I would focus on the big stuff, then try and get an appointment with the design director.
Big stuff might include:
The role design has played in the company, past present and future?
What is the role of innovation? How do they innovate?
How confident is he in their ability to deliver useful, usable and desirable products for their customers? How do they do it?
Does he believe in ready, aim, fire, or ready, fire, aim?
What are the most influential business books he’s read?
What companies does he most admire and why?
Which is more important, great branding or great design?
And don’t try and cover as much as possible, let him drive the conversation–you’re there to listen, not talk.
Seems like quite the broad generalization. How many CEO’s have you met that you can make the assumption that all of them are like this?
I’ve only met a half dozen or so, but I’ve known several for over 10 years (in some cases before they where CEO’s) and as I’ve said, the ones I’ve had experience with are pretty much every day guys, doing a job.
what i mean by a CEO is not the personality type particularly. it’s what the title brings with it specially in US. not saying there shouldn’t be a CEO position or post. just that some people when reaching that level also find themselves making decisions that go beyond their title.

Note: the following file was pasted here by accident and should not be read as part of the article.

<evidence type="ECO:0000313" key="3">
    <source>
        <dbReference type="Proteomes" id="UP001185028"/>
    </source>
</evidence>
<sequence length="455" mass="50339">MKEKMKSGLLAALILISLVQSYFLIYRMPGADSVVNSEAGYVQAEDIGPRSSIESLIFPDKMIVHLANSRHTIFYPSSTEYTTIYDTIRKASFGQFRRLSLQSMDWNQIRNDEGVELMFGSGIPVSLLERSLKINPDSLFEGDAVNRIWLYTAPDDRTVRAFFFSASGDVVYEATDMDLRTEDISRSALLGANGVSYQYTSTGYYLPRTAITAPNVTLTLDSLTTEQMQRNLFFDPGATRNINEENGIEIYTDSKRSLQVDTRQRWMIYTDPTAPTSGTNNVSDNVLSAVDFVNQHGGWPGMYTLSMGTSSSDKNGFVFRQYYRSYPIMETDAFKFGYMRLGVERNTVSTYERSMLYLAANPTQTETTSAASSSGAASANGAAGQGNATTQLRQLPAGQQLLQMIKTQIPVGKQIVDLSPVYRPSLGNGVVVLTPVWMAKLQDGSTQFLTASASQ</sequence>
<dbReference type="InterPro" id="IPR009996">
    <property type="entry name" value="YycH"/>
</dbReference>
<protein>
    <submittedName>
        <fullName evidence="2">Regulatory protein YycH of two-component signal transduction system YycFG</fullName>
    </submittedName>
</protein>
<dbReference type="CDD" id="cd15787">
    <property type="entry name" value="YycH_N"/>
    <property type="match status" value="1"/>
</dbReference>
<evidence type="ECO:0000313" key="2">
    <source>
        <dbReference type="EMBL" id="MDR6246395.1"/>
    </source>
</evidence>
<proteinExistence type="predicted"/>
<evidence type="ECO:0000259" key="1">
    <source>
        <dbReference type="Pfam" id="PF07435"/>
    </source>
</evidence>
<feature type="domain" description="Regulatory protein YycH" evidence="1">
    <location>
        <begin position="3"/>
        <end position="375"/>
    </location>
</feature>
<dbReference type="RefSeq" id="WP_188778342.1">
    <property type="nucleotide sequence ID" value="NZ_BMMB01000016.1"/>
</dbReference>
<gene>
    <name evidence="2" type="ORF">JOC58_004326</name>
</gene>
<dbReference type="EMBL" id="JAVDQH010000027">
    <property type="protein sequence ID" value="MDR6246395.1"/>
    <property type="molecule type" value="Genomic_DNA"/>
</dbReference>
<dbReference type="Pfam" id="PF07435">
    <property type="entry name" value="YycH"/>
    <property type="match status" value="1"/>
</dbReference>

that’s not only a danger sign for the general society but also for development of such position.
What I heard is this CEO(of a design firm) started out as a designer himself and worked his way up, a drived guy who probably didn’t get to be were he is because he spent his time moaning in design forums, I’m just a student happy to be learning I’m gonna try not to become jaded about the design/business world till after graduation.
from my experience of american CEOs they’re all sick people with ambitions, mindsets, and stupid convictions that leave no space for discussion.
if you want advice first feed them the sweet end of the sword then ask them what they think of it.
that’s my opinion.
they’re normal first but they change.
one thing’s for sure CEOs can’t turn water to wine. they just bottle it.
Precisely the mindless banter I have come to expect out of your mouth, so predictable you have become with your fundamentalist ideals.
To the original poster,
Be conscious of the time that you are given, as he is devoting this time to you, and away from his company.
Learn what he looks for in a designer, and what skills/education/experiences he feels will be beneficial in the future outside of the standard design educations. IE minor in business, marketing, biometrics, anatomy, etc.
As YO said most CEO’s at least in design firms are just normal people, many of whom still think of themselves are the rank-and-file designer, who just cant seam to hang with the newbies so they just have to keep feeding the newbies work. They are also extremely passionate about design in general, and then their firm. They are great references for the history and forecasts of the design industry as a whole and in regards to their respective niche in the industry.